McLeod & Sibley Co. Research Trip

I took the day off work on Friday for a genealogy research trip to the McLeod & Sibley counties.  The last time I went to Sibley county, I found a number good records (birth and death) that I transcribed.  But I didn’t find everything I was looking for; I haven’t tracked down the birth records for all of Anthony’s children.  Since he kind of teetered between McLeod and Sibley counties, I thought for sure I would find the missing pieces in McLeod county.  I arrived at the McLeod County courthouse in Glencoe, which sits on the edge of town, practically in a corn field, just before 8:30am, thinking I would need to spend the majority of my day there.  Well, I think I had my hopes set a bit too high.  They didn’t seem to have any birth or death records prior to 1870,  so finding anything on most of Anthony and Bridget’s children was probably not going to happen.  I did come away with two new things though:

  1. The record of birth for yet another child of Anthony’s that I did not know about: Kate Maguire, born 23 June 1872.  That makes 15 kids from one man! Damn, Anthony!
  2. The record of birth for Henry Maguire, born 15 Oct 1879. (Mother: Mary O’Meara)

Some thoughts on the first thing:  wife and mother, Bridget died less than a month after Kate was born.  Do I assume that Kate died too?  She was not on the next census in 1875, and there was no death record for her that I could find.  Was she given away or put in an orphanage? (did they have orphanages back then?) Was she sent to live with a relative?

While I was there, I was determined to get actual photocopies of the records I found. The last time I did this, I only transcribed the birth and death records, because there were quite a few that I was interested in, and these record books are quite large and awkward for copying. But I find that I second guess some of my transcriptions after the fact, and so I must get photocopies, if at all possible. So I asked, and at first the woman helping me said something like, “Oh, I don’t think we can do that”.  But somehow it turned into, “Sure, that’ll be $2 a copy”.  (Quite the deal, compared to Sibley county, where they’re something like $9 a copy!).  So I came away with those two records, plus a photocopy of the death record for Bridget Maguire (not a new-to-me record).

I finished up there sometime before 11am, and then headed over to the McLeod County courthouse in search of probate records for Anthony. I don’t know if they exist, and I don’t know what to expect to find in them, but I hear these records are often overlooked and can contain some good information.  When I got there, I was told that there was nobody working in Probate today, so they weren’t sure what they could give me – “sorry”.  Meh, whatever.  On I went.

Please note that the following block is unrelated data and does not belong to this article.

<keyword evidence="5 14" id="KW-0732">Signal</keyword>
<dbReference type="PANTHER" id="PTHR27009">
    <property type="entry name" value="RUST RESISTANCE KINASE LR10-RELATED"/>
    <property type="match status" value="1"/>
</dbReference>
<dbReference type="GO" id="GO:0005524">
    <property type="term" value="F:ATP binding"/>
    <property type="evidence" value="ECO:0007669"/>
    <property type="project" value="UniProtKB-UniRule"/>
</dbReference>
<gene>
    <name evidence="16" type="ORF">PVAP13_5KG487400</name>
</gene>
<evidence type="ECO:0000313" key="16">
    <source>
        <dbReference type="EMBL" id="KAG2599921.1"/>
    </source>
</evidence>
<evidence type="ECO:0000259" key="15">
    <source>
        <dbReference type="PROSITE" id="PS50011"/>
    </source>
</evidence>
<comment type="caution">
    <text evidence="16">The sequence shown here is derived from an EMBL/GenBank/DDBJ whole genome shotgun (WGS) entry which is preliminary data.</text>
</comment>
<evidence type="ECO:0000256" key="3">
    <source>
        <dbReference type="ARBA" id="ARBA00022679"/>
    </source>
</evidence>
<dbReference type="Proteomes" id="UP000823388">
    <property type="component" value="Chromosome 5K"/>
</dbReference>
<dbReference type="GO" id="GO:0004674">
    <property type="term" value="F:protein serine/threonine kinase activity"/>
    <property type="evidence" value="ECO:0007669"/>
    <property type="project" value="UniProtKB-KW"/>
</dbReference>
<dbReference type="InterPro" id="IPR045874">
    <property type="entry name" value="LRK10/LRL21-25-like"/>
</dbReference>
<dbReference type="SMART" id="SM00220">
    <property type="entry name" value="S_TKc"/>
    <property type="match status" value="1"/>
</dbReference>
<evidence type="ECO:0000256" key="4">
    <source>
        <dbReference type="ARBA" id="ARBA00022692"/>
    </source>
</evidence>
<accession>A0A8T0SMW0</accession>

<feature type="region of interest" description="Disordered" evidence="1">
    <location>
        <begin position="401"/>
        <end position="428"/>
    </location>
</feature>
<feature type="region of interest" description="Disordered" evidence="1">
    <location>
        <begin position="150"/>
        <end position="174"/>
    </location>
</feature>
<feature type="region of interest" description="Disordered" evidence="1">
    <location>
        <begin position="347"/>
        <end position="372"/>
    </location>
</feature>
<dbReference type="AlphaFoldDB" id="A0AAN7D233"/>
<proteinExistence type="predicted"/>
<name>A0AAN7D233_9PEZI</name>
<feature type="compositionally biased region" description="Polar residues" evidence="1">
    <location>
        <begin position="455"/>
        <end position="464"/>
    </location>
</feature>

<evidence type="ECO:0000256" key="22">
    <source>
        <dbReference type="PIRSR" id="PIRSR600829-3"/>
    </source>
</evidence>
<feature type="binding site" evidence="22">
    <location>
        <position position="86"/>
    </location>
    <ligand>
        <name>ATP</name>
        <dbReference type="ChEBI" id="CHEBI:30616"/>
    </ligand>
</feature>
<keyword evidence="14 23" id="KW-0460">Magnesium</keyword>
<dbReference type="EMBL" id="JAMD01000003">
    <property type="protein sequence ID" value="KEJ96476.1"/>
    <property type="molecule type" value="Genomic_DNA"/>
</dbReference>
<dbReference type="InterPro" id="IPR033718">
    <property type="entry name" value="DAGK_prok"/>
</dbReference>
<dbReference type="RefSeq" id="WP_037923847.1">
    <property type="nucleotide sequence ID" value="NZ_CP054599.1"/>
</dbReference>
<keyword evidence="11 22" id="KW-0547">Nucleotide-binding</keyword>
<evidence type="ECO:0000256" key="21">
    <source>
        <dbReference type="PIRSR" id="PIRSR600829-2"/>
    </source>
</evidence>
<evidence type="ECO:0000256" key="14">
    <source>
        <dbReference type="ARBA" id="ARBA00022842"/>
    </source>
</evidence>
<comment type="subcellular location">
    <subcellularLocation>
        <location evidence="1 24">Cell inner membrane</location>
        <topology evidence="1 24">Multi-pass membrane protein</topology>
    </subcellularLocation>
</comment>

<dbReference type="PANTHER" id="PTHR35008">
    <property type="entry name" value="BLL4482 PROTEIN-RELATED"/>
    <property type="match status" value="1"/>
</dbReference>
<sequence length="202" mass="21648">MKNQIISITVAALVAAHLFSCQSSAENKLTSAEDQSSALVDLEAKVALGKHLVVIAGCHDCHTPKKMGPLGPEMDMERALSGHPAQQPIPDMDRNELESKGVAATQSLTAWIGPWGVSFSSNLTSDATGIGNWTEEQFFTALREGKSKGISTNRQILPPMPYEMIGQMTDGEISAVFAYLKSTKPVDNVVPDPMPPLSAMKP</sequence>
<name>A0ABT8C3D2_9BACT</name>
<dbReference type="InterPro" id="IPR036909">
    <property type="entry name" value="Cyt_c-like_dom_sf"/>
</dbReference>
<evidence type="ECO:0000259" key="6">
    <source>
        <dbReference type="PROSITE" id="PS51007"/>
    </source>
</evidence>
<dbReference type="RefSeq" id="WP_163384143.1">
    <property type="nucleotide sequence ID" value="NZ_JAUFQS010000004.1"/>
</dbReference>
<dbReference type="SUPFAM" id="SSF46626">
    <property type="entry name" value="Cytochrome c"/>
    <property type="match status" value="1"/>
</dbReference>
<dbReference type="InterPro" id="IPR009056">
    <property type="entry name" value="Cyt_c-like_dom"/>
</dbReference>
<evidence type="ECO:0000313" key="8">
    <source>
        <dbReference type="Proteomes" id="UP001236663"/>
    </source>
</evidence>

(Lunch break at DQ in Glencoe, where they did not accept credit cards, and where I read an article on the wall about a famous race car driver from Glencoe, while standing a few feet away from said race car driver as I waited for my food. We have the same birthday, according to the article.)

Then to Gaylord, for the Sibley County courthouse.  First to Probate, where a kind woman tried to help me.  They didn’t have records as old as what I was looking for; they had all been sent to MNHS for archival, but she did have an index, which did not contain Anthony’s name.  I still might check out the records at MNHS, though.  Moving on, I thought I would go back to the third floor to get photocopies of some vital records that I only typed up last time.  But more disappointment: they no longer make photocopies of the ledger style books.  So, I looked through a few books, to see if my eyes would spot anything new — they didn’t, and then moved on.

Next, on to Green Isle?  I don’t know why – just compelled to, I guess.  I thought I might try the church there, to see if they had any baptism records, but I had a sneaking suspicion that they were closed, and they were.  Since I was there, I stopped by McG’s grave. I doubt he ever would have imagined that 130 years after he’d passed on, some weirdo girl would visit his grave on multiple occasions. But this guy, at age 17, and on his own, risked his life to escape poverty in Ireland and come to the US to start a new life here.  And if he hadn’t done that, I might not be here.  So I feel like I owe him something, like a visit. I’ve been to visit twice since discovering it – and I feel like most people might consider that kind of weird. It is, and I am, probably. And I don’t know why I have such a high degree of interest in this morbid topic, but I do, and I can’t stop it.  It’s like solving a mystery, and I don’t think that I will stop until I’ve solved it.  (But, crap – how will I know when I’ve solved it? Where does it end?)

Now that I’ve gone all gushy, I’ll end with this: a genealogy friend of mine just returned from a trip to Ireland, where he found this:

Maguires Convenience Store in Dublin

So now, in addition to my castle, I have a convenience store.

 

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